The dirt will come of with Autosol, a towel & a lot of elbow grease.

I wouldn't worry about the blue, most likely patina from the steel reacting to something organic. Like blood :ohmy:

If not satisfied after the Autosol treatment, the next step is high grit sand paper, next low-grit sandpaper, next angle grinder..

But, do remember that these straight were never very neatly finished.
They were sold with visible grindmarks, which leads us to...


3. Anyone have info on this straight? Especially when it comes to the strange blade.
Infact I do...This model was the most common model amongst Swedes in the 1880-1890's.
Here's a few more:




However the model is rarely seen outside of Sweden.

I've only seen it on some Sheffield blades, probably made pre-1860 or even 1850.Here's my Joseph Elliot 8/8:


And they always have a thicker, more "normal" tang. Not the very thin one as on the Swedes.

The Swedish ones have a even thickness, something like 1/16" all over the blade & then they have this frame piece that only functions like a honing/angle guide.
It's often made of some non-ferrous metal or if it's metal, soft metal.
So when honing you really need to use a layer of tape, otherwise the angle will change during honing because of the way softer frame, kinda frustrating if you don't know about it.

The reason why they did them this way is simply because it's the absolute cheapest way to produce a straight, minimal grinding & minimal metal used.
And during this period in time, Sweden was a dirt poor country. People starved to death & a good bunch headed out West. As all you Minnesotans have noticed...

Most people who have tried this model seems to either love them or hate them.
I'm in the love-camp.
Once you get used to the thin tang, you realize that they are the Bomb!
Very nimble & light, yet stiff enough to handle anything.

And the steel :001_tt1:
I've tried a whole lot of different straights of this model & they have all, without exceptions, the most exquisite steel.
Very hard, able to take the most stupendously keen edge & still remain smooth.
So it sure seems like they skimped on everything but the quality of the steel.
 
Last edited:
+1

The tang is something I had to get used to, but after a couple of shaves, it's not an issue anymore.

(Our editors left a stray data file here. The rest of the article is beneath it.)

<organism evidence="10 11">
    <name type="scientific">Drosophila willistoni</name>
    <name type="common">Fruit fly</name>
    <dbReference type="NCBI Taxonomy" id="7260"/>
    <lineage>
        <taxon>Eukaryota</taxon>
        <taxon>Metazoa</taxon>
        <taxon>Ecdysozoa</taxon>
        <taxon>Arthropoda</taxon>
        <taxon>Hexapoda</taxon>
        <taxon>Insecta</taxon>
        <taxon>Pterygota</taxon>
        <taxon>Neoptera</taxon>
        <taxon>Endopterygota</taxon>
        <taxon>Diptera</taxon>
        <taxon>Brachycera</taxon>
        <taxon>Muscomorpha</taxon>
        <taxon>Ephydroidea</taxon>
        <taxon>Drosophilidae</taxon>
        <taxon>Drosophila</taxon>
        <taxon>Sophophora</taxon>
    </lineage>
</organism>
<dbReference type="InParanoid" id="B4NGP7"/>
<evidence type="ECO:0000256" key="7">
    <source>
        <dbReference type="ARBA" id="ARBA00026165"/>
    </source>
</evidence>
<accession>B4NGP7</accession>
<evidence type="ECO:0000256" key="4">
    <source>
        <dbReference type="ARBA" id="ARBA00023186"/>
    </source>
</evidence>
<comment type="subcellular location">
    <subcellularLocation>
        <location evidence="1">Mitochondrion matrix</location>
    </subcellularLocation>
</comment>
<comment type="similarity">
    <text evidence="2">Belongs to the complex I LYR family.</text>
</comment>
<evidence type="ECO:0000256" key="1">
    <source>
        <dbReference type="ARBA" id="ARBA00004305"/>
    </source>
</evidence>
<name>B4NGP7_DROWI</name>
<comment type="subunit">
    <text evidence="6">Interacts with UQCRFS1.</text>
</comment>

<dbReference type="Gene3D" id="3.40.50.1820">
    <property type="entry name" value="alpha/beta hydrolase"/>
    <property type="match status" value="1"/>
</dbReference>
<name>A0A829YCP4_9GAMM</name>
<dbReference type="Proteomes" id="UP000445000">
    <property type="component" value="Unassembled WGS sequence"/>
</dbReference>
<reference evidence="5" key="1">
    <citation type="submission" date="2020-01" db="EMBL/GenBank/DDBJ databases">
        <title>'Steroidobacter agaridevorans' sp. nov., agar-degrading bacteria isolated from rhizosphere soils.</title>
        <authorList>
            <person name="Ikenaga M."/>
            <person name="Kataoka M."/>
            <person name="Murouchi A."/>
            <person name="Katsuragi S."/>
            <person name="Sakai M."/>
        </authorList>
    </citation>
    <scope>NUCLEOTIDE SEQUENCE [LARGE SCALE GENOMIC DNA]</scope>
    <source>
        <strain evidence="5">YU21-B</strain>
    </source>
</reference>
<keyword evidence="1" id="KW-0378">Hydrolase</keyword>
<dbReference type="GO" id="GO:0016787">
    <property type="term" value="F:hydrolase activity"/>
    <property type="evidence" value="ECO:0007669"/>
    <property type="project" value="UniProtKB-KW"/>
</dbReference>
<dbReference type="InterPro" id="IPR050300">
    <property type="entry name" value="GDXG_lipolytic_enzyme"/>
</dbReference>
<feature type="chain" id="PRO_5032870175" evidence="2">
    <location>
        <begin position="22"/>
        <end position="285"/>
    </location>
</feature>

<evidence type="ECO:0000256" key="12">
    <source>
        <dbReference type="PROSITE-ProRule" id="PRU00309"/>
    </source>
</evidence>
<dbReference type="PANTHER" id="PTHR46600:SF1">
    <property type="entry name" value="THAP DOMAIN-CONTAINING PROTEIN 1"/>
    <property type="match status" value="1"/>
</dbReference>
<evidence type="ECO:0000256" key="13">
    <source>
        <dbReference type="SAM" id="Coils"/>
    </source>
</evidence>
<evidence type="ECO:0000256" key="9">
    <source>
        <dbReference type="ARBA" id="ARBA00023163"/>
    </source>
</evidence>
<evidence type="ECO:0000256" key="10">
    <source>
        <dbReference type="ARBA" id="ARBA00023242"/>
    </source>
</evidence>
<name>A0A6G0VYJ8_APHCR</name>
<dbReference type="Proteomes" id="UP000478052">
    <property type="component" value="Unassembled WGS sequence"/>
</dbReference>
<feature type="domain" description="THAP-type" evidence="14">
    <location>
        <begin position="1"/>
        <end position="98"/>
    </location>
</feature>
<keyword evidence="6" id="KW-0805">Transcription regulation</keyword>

Thanks for the tips guys, I am looking forward to shave with this. It does seem quite special - I noticed right away how light and nimble it felt in my hand and thought it would provide an interesting shave!

Luc: As you say, the edge looks well preserved from rust or pitting and I agree. I studied it closer in my jewellers loupe and I cannot see any damage of any sort to the edge.

Jens: There was a tube of Autosol in the package from my brother together with Herr Berg! ;)
I was thinking about the rust around the pivot during the night and unpinning is probably the best way to get it all away, what worries me is that the pins are without washers and sunk pretty deep into the scales, I am not sure I can unpin them without damage to the scales - need tyo look closer at that, wouild be nice to keep these scales.

One thing I was thinking about: the frame or sharpening guide or what we should call it - its only a sheet of metal bent around the spine of the blade. To me it looks like there is plenty of open space between the blade and the frame/guide, perfect for catching dirt, rust and water. I assume there is no way of cleaning inside there?
 
The spine piece is removable, it's pinned at the ends mostly. Very careful prying and gentle heating usually does the trick.
And you are right, it's a virtual trap for all kinda nasty things...

I usually put it back on using some good epoxy, that will keep it in place & fill all voids, so no water or anything else can enter.
However, using epoxy is a rather irreversible method. So you might just cause another restorer to curse over your action, another 100 years or so from now.

Be very careful when handling & doing anything to the spine piece. It solely sets the angle & must be put back in place exactly like it was before, otherwise you will change the whole geometry of the blade.
 
The spine piece is removable, it's pinned at the ends mostly. Very careful prying and gentle heating usually does the trick.